Following the discovery of the 1932 Hitler bicentennials, Philip looks "next at the facing page to see what, if anything, had happened to [his] 1934 National Parks set of ten" and is terrified by what he finds:

Yosemite in California, Grand Canyon in Arizona, Mesa Verde in Colorado, Crater Lake in Oregon, Acadia in Maine, Mount Rainier in Washington, Yellowstone in Wyoming, Zion in Utah, Glacier in Montana, the Great Smoky Mountains in Tennessee -- and across the face of each, across the cliffs, the woods, the rivers, the peaks, the geyser, the gorges, the granite coastline, across the deep blue water and the high waterfalls, across everything in America that was the bluest and the greenest and the whitest and to be preserved forever in these pristine reservations, was printed a black swastika (Roth 43).

The conflation of the stamps with an ideal America should be obvious here, because although Philip is ostensibly looking at disfigured stamps, in the world of the nightmare, the stamps and the actual landscape of America are one. While Washington turning to Hitler represents a kind of symbolic transformation or perversion, the black swastika printed over the National Park stamps, and thus the natural features they represent, is a literal defacement, showing in stark terms the stain of anti-Semitism on the country. The contrast between the two kinds of defacement, for leaders and places, further demonstrates that the stamp collection as a whole functions as representation of the idealized America, because the differing defacements affect their targets in unique ways.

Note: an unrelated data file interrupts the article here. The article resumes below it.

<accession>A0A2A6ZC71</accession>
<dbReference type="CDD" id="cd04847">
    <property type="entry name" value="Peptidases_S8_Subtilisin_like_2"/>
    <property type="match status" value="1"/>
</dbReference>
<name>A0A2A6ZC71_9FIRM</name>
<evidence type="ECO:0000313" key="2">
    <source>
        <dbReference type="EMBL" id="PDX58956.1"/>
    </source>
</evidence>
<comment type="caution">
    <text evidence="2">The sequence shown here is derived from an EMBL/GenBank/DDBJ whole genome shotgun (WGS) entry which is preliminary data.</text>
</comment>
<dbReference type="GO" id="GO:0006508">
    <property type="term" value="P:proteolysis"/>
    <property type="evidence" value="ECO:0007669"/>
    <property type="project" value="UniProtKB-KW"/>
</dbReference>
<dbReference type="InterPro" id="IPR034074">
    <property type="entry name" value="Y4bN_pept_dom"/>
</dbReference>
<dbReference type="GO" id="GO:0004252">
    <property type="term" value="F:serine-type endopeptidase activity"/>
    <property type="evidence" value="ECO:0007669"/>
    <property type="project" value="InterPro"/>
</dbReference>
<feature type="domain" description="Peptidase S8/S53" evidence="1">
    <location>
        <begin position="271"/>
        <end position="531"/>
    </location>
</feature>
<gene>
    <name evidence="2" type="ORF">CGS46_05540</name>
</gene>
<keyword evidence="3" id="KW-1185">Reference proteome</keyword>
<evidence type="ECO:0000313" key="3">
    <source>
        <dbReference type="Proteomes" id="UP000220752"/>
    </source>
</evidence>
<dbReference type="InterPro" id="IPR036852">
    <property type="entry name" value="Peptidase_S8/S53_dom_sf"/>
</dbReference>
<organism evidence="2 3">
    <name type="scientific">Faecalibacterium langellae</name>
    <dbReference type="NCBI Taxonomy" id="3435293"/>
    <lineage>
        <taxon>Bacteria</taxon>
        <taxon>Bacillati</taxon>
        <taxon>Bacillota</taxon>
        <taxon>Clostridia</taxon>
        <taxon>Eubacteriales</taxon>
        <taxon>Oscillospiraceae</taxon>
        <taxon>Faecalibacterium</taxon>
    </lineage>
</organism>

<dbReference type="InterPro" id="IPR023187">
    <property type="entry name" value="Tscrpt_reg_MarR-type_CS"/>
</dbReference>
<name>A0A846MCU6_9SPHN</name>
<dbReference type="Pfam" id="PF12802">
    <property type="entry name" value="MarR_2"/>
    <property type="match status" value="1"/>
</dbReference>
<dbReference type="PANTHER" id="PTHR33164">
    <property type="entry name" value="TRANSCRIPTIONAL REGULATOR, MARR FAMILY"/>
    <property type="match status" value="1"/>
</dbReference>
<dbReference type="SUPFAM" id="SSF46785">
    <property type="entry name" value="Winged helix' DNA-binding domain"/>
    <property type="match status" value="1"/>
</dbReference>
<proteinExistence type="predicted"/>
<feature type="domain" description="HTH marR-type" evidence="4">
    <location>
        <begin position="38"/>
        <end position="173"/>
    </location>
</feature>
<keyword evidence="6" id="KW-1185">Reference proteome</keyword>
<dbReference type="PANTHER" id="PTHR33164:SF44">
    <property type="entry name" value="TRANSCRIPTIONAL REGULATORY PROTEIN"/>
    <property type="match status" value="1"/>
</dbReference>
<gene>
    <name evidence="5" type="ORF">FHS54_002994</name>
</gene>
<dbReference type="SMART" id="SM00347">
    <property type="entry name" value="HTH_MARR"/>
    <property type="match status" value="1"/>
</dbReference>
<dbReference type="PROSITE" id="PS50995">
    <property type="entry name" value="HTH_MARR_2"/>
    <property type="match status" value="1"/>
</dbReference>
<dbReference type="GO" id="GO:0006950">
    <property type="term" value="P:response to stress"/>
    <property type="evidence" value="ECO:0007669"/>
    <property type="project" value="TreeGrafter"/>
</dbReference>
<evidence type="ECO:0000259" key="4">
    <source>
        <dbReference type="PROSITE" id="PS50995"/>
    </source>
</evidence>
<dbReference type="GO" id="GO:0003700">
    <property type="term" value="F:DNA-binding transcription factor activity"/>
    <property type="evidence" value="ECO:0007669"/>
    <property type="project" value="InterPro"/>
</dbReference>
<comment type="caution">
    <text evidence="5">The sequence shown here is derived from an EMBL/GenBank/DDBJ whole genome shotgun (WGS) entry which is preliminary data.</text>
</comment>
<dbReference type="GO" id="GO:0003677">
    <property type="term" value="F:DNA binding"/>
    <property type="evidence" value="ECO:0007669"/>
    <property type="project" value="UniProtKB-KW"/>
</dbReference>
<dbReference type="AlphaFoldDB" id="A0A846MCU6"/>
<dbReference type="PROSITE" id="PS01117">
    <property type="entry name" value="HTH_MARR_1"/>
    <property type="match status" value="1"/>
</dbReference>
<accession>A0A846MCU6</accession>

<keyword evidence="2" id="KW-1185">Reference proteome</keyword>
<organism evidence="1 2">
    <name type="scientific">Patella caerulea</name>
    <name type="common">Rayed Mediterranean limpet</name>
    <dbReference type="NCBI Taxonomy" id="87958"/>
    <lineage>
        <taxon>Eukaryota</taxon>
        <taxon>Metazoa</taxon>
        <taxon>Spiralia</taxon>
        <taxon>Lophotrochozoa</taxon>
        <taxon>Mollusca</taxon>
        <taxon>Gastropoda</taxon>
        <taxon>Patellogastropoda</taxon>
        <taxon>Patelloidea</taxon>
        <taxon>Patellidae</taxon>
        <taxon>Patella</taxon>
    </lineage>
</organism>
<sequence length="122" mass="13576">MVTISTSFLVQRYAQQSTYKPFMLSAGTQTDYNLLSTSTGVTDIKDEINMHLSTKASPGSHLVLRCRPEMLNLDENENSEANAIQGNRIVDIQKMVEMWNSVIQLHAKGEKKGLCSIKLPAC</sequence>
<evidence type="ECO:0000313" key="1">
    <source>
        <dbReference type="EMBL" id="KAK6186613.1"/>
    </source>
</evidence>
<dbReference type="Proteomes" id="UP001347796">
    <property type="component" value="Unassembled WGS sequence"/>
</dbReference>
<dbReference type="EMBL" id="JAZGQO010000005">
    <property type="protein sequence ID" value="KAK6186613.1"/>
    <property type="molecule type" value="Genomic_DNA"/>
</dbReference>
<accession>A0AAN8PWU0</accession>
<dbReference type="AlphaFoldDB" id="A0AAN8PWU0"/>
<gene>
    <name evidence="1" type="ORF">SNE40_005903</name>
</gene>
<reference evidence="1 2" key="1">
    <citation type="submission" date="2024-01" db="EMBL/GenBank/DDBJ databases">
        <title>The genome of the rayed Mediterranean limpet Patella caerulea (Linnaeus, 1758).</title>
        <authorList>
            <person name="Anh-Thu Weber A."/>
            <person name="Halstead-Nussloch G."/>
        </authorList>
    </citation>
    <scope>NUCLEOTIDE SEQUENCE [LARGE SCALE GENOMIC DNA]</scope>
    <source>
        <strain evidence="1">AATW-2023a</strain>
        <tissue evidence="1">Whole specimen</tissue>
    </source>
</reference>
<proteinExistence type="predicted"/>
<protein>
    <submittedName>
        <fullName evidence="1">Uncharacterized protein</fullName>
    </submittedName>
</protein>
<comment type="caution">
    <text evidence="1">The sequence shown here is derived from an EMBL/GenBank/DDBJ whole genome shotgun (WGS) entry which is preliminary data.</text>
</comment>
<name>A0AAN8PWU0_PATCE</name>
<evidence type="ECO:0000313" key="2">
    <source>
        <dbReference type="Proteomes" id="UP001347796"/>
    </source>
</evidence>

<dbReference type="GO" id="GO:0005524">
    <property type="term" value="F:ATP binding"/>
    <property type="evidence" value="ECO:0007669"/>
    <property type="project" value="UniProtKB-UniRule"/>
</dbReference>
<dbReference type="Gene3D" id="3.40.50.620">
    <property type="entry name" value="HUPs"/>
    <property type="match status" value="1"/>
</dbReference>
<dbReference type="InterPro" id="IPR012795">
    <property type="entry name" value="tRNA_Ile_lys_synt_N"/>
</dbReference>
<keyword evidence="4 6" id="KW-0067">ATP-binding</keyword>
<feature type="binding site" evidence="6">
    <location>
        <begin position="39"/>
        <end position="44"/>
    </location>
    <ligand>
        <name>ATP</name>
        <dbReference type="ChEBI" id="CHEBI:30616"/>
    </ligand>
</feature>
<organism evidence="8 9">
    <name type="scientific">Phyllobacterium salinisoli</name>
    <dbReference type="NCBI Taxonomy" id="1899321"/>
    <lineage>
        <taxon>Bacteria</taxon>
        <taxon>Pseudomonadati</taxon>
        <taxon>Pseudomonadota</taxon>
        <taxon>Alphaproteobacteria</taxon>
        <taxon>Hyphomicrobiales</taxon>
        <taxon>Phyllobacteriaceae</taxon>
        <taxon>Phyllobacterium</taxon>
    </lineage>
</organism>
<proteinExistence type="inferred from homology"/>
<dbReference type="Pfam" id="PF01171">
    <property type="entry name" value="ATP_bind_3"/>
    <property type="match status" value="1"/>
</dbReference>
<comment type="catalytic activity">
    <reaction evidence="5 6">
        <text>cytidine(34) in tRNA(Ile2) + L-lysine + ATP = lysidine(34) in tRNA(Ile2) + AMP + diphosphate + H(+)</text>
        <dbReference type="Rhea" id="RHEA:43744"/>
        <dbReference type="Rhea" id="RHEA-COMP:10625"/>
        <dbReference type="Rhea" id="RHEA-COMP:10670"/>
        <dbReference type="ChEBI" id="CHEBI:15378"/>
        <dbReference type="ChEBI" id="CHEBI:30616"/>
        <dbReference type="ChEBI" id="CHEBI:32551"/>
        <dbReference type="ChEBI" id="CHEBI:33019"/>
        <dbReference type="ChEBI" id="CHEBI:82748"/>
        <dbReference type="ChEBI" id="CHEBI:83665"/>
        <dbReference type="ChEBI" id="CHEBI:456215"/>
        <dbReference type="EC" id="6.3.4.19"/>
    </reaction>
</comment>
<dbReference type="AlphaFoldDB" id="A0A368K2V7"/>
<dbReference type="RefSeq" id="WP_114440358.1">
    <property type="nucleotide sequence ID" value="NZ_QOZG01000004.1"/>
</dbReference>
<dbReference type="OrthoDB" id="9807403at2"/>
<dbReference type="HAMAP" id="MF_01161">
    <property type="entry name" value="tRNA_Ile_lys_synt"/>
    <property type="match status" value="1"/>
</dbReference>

The two different defacements that happen to Philip's stamps show how anti-Semitism and totalitarianism affect leaders and the entire country in distinctly different ways. In the case of the leader, Washington simply is Hitler, and the conversion is total. Foreshadowing the eventual election of Lindberg, this serves to point out that totalitarianism often requires a charismatic leader, and more interestingly, to posit that the leap between Revolutionary War hero and Nazi leader is much smaller than one might anticipate, at least in terms of charisma and power. (As will be discussed later, this transformation also has ramifications for the acknowledgement of history). The defacement of the National Park stamps, however, is of a wholly different kind. Instead of being transformed by the inclusion of Nazi imagery, the images of national parks and their most famous features simply have a swastika printed over them, defacing the image but not altering the fundamental subject. Thus, while totalitarianism requires a unifying, total leader, it only concerns itself with nature and beauty so far as to stamp it, to claim it, and having done so ignore it altogether. The images of a quintessentially free, frontier America cannot be entirely done away with, and so must be uniformly stamped, reducing each glorious image to just another swastika-marked slide. However, in a way this metaphor of America is hopeful, because it allows for a reversal of these defacements. Although the totalitarian leader must be written off as a loss, as the variety of portraits replaced by Hitler's image cannot be recreated, the natural beauty and resources represented by the National Park stamps suggest that the imprint of anti-Semitism and totalitarianism, though permeating across the entire country, can be effectively removed to once again reveal the beauty and promise of the ideal America.